The Shutov Assembly
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|The Shutov Assembly|
|Studio album by|
|Released||10 November 1992 (US, Germany)|
28 June 2005 (re-issue)
|Recorded||1985 through 1990|
|Genre||Ambient, dark ambient|
All Saints Records (re-issue)
|Brian Eno chronology|
|Drowned in Sound||7/10|
The album is dedicated to Russian artist Sergei Shutov, and was created as an assembly of tracks for him, as he had mentioned to Eno the difficulty he had of getting Eno's music in the then-communist Russia.
|“||Shutov is a Russian painter who I know in Moscow, and a while ago he gave me a painting as a present. He uses my music in his studio a lot; he's got a little blaster there, and plays my music as he's working. So I thought I’d put together a tape for him of unreleased pieces from the past few years. I kept a copy of the tape, and when I started playing it I started to enjoy it and see a thread running through the pieces that I hadn't really seen before. They’d never been put together before, you see.||”|
On the rear cover of the CD, the ten tracks of nine letters are arranged in a grid as seen in a word search puzzle. This appears to reflect Eno's known affinity for word games, but there is a purely coincidental reason for why they are so titled.[not in citation given]
- Triennale – Milan festival where Eno had an installation in 1985.
- Alhondiga – Spanish installation in 1988.
- Markgraph – German exhibition music & light company that helps with installations.
- Lanzarote – Canary Islands, host to a yearly music festival.
- Francisco – Installation at the Exploratorium in 1988.
- Riverside – Riverside Studios in London was the site of a 1986 installation.
- Innocenti – 1987 Florence installation (In Harmonic Space).
- Stedelijk – Amsterdam museum with the video installation of Mistaken Memories of Mediaeval Manhattan.
- Ikebukuro – Tokyo installation in 1989.
- Cavallino – Venice gallery with 1985 installation
- "Triennale" – 4:02
- "Alhondiga" – 3:16
- "Markgraph" – 3:39
- "Lanzarote" – 8:37
- "Francisco" – 4:44
- "Riverside" – 3:50
- "Innocenti" – 4:19
- "Stedelijk" – 5:26
- "Ikebukuro" – 16:05
- "Cavallino" – 3:06
Talking to Mojo magazine in 1998, Eno explained that The Shutov Assembly tracks "were originally proposals for orchestral pieces; what I wanted to do was make them, using my normal tricks and devices, and then present them to an orchestra and ask them to try and copy them accurately – so if this sound goes "dnnngeeeee", you might need to have a damped tubular bell and a violin player working together to make that one sound. I thought it would be an interesting way to use an orchestra, to force it to use its instruments in a different way". The Netherlands Metropole Orkest played two performances of the music in June 1999 at the Holland Festival, which ran from 5 to 26 June in Amsterdam, the first of which was broadcast live on Dutch radio.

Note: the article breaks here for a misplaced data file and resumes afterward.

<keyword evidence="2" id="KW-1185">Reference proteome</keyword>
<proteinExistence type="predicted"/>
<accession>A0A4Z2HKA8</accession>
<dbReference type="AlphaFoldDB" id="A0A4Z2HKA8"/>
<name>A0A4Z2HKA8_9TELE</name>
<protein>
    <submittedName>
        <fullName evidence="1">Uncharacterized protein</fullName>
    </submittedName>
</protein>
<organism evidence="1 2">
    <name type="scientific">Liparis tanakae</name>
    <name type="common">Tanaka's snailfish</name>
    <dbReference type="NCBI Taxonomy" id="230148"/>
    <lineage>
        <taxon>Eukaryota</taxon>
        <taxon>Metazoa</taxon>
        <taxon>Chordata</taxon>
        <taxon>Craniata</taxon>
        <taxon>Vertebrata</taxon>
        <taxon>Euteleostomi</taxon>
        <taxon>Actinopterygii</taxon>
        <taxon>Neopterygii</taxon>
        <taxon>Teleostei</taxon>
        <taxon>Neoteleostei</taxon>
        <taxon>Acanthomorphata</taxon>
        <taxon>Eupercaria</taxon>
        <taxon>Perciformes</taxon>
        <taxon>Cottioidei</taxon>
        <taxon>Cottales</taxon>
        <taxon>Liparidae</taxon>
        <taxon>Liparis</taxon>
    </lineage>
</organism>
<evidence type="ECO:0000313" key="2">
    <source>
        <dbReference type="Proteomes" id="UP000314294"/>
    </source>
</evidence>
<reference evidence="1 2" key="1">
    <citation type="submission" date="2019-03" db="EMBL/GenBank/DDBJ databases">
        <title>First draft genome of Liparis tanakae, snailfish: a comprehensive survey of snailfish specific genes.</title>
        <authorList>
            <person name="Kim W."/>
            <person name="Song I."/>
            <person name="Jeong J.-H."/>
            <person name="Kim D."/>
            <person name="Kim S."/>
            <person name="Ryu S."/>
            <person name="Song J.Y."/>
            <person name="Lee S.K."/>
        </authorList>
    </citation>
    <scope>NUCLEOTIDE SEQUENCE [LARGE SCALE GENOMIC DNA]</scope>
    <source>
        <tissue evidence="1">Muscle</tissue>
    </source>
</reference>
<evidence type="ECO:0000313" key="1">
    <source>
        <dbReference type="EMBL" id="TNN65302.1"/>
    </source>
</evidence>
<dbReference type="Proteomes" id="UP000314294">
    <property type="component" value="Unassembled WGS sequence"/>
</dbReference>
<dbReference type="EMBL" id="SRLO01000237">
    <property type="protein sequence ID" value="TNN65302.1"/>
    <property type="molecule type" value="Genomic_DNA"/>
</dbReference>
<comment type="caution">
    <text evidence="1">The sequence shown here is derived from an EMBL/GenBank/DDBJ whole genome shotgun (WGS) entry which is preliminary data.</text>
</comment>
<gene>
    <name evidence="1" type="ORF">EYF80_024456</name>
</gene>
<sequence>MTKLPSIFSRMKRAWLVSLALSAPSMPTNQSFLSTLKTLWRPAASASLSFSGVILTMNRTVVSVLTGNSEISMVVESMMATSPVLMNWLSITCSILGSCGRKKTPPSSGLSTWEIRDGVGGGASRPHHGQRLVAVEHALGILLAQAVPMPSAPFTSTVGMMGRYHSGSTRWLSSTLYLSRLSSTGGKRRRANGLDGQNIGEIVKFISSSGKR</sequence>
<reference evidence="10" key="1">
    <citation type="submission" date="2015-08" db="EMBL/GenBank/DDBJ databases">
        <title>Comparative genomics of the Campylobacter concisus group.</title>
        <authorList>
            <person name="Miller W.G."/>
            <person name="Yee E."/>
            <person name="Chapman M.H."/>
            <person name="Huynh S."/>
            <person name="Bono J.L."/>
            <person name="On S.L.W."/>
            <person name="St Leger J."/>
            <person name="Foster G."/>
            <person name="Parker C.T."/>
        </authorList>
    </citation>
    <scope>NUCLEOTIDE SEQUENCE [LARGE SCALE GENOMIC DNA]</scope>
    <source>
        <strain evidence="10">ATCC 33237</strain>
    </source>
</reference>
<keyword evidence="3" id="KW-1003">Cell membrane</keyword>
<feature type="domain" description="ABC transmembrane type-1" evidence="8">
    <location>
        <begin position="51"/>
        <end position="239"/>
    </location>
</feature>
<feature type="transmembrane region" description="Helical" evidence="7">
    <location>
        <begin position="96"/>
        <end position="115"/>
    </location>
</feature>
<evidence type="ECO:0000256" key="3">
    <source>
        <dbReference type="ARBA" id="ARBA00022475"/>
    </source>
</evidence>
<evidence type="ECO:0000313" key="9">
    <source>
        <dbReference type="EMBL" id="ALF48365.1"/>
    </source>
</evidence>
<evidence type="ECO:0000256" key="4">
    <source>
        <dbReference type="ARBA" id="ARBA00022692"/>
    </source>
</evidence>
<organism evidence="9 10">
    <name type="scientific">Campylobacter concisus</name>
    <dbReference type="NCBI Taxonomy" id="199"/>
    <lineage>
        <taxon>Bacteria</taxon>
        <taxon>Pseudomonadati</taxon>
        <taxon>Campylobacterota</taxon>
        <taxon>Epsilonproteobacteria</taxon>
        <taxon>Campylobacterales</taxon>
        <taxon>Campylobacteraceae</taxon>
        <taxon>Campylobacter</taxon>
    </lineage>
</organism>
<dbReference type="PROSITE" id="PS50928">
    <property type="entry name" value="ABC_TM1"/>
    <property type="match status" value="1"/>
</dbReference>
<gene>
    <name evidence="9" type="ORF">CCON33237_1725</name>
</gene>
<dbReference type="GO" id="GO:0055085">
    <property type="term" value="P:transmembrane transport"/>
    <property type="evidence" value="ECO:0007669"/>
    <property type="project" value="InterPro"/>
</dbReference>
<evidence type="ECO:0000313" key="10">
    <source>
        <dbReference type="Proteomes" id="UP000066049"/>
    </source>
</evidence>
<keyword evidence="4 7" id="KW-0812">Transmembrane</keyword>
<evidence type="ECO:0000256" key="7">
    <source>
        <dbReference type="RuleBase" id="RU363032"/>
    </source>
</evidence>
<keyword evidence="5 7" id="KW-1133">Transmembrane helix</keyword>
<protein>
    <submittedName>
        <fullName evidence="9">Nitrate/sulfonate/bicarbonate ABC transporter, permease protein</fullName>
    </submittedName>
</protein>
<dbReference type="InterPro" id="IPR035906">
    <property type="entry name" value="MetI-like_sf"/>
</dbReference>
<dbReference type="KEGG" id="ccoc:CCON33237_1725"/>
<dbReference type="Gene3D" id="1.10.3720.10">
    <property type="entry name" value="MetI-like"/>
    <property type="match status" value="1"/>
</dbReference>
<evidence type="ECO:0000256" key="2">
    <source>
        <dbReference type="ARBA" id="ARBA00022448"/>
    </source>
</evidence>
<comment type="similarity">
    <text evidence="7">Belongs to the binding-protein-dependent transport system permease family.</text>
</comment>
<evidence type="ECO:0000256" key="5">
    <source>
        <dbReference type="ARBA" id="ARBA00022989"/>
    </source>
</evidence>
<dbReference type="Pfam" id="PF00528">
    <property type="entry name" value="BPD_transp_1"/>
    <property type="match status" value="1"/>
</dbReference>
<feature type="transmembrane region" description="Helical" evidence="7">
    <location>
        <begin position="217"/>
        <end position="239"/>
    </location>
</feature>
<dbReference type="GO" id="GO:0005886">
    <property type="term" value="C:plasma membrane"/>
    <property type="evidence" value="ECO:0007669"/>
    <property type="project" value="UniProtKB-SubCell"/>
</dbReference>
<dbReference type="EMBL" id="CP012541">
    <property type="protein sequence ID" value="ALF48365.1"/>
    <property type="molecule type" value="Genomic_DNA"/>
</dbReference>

Though the music can certainly be classified amongst his other ambient works, most of the compositions have a certain "dark" feel to them. In an interview, Eno said "it's the association with danger that I didn't use to like, and it's exactly that, what I do like now". He described The Shutov Assembly as "sort of the out-of-town version of it, the outside-the-city-limits version of danger".
- Brian Eno : all instruments
- Recording location : The Wilderness Studio, Woodbridge, UK
- Mastered By Tony Cousins at the Townhouse, London
- The cover art is an image from the video painting "Egypt" by Eno & Greg Jakobek.
|Country||Label||Cat. No.||Media||Release Date|
|US||Rykodisc/All Saints||42/HNCD 1478||CD||2004|
- Q (12/92, p. 121) – 3 Stars – Good – "... [an] effortlessly beautiful Enopainting..."
- Uncut (p. 166) – 3 stars out of 5 – "[I]t's a masterpiece of cold, looming evocations of dusk and deep distance."
- Sound On Sound: Brian Eno: Breaking the silence
- "Archived copy". Archived from the original on 28 April 2007. Retrieved 28 February 2007.CS1 maint: Archived copy as title (link)